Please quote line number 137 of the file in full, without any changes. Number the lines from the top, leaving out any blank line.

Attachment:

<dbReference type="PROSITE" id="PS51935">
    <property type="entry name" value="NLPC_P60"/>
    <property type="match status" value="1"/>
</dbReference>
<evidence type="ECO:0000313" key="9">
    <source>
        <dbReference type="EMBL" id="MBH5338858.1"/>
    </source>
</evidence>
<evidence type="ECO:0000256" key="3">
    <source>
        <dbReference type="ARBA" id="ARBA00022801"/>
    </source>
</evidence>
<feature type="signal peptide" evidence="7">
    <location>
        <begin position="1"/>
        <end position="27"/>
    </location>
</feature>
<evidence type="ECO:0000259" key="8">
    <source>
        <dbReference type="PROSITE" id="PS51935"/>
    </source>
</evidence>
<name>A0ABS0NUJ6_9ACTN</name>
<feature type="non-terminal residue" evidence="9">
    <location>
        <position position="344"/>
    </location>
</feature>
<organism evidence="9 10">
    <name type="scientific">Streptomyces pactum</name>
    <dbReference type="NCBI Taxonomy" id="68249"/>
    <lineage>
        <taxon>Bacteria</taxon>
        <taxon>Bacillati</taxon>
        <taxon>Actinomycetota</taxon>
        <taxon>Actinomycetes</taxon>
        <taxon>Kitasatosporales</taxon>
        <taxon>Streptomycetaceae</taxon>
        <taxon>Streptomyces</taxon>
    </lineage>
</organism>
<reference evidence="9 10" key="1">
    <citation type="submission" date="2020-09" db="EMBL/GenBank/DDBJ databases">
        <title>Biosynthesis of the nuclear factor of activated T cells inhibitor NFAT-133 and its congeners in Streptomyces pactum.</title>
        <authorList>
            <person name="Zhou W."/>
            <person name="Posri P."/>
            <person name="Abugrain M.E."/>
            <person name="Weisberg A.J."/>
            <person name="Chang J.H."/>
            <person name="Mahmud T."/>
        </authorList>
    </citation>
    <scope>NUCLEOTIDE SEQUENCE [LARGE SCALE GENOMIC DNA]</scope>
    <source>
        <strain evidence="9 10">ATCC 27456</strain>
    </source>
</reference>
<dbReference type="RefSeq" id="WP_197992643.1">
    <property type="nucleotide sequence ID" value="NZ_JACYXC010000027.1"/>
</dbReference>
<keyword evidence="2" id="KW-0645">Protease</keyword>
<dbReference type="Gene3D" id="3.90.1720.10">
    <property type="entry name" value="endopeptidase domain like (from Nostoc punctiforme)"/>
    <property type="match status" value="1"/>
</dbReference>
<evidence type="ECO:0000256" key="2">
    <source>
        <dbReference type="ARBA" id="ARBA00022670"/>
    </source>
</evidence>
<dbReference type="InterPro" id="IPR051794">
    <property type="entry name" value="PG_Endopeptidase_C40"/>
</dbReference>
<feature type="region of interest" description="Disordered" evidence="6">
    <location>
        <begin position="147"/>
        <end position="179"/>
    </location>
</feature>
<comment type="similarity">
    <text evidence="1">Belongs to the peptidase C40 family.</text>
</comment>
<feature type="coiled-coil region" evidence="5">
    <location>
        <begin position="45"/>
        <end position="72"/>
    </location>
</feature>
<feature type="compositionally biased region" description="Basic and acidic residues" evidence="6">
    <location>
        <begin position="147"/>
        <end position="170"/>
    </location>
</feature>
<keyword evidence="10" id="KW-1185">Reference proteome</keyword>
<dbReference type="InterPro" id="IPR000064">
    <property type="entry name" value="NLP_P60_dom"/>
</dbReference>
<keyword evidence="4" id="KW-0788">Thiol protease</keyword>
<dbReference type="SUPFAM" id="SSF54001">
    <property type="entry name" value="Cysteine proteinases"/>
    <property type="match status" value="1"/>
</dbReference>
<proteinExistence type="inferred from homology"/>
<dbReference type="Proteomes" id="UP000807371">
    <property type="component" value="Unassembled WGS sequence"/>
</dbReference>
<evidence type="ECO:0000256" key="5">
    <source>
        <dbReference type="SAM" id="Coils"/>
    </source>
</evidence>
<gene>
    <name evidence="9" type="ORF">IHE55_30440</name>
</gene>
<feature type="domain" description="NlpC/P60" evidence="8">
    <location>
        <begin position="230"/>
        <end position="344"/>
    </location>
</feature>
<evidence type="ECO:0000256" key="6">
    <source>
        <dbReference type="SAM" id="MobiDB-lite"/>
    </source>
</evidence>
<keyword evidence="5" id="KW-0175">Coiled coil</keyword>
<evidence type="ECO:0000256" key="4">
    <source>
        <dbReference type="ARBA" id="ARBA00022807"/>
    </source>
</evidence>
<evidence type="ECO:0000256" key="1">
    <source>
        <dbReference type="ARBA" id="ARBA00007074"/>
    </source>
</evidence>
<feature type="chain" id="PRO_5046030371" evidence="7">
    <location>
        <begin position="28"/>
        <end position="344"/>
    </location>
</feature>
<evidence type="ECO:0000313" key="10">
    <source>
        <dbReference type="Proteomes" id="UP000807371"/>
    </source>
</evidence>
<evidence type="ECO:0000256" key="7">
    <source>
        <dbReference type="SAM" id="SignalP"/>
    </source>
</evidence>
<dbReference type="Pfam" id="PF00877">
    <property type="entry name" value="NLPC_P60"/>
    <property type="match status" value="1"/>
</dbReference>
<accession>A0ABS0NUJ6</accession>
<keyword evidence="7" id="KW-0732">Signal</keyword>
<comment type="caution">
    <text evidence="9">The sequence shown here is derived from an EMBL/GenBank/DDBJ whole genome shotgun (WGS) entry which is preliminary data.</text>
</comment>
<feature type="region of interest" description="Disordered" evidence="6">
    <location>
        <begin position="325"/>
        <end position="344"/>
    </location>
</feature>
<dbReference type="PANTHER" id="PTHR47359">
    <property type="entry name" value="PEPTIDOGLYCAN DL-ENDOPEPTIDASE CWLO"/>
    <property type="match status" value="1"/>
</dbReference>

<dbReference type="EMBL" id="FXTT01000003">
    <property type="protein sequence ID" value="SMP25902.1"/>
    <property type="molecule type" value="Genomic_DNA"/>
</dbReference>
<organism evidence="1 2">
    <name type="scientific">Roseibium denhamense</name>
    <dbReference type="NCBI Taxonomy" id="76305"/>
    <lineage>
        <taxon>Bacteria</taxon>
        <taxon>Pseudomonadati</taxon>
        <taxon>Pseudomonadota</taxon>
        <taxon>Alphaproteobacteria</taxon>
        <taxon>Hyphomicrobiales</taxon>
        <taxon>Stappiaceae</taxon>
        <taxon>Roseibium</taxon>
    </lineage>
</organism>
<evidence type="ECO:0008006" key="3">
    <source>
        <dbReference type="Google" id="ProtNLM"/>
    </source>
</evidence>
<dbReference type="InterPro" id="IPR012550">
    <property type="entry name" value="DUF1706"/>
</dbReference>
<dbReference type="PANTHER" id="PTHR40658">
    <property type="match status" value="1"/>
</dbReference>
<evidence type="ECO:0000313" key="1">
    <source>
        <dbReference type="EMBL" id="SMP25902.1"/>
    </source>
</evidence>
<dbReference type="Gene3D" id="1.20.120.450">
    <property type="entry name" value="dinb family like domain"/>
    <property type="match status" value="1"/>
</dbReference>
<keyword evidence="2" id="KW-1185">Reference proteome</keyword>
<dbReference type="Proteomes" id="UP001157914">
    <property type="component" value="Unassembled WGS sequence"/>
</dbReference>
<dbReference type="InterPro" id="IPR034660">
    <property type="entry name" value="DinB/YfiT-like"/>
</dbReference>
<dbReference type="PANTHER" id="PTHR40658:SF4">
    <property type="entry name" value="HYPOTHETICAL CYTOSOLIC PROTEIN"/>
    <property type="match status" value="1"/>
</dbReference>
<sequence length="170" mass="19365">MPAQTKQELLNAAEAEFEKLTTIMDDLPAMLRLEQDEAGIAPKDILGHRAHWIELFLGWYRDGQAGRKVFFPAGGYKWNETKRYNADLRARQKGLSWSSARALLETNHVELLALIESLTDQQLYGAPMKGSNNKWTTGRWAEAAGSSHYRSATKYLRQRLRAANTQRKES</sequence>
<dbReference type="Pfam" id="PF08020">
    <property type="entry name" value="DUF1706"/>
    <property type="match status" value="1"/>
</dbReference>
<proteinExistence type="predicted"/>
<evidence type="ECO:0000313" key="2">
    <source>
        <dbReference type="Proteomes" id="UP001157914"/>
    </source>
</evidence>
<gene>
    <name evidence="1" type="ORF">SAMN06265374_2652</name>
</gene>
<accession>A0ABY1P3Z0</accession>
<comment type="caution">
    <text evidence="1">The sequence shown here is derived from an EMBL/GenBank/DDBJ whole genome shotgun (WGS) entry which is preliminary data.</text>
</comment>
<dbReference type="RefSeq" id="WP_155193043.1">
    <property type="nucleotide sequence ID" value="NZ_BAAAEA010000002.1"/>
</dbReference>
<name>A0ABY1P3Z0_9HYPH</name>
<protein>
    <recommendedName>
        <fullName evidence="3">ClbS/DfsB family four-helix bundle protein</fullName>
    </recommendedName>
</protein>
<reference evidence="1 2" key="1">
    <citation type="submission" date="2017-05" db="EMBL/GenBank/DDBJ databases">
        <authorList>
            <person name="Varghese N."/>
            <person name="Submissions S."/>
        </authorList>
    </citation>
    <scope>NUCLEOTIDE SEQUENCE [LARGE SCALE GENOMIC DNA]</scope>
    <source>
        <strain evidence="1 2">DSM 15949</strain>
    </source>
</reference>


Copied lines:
<evidence type="ECO:0000256" key="1">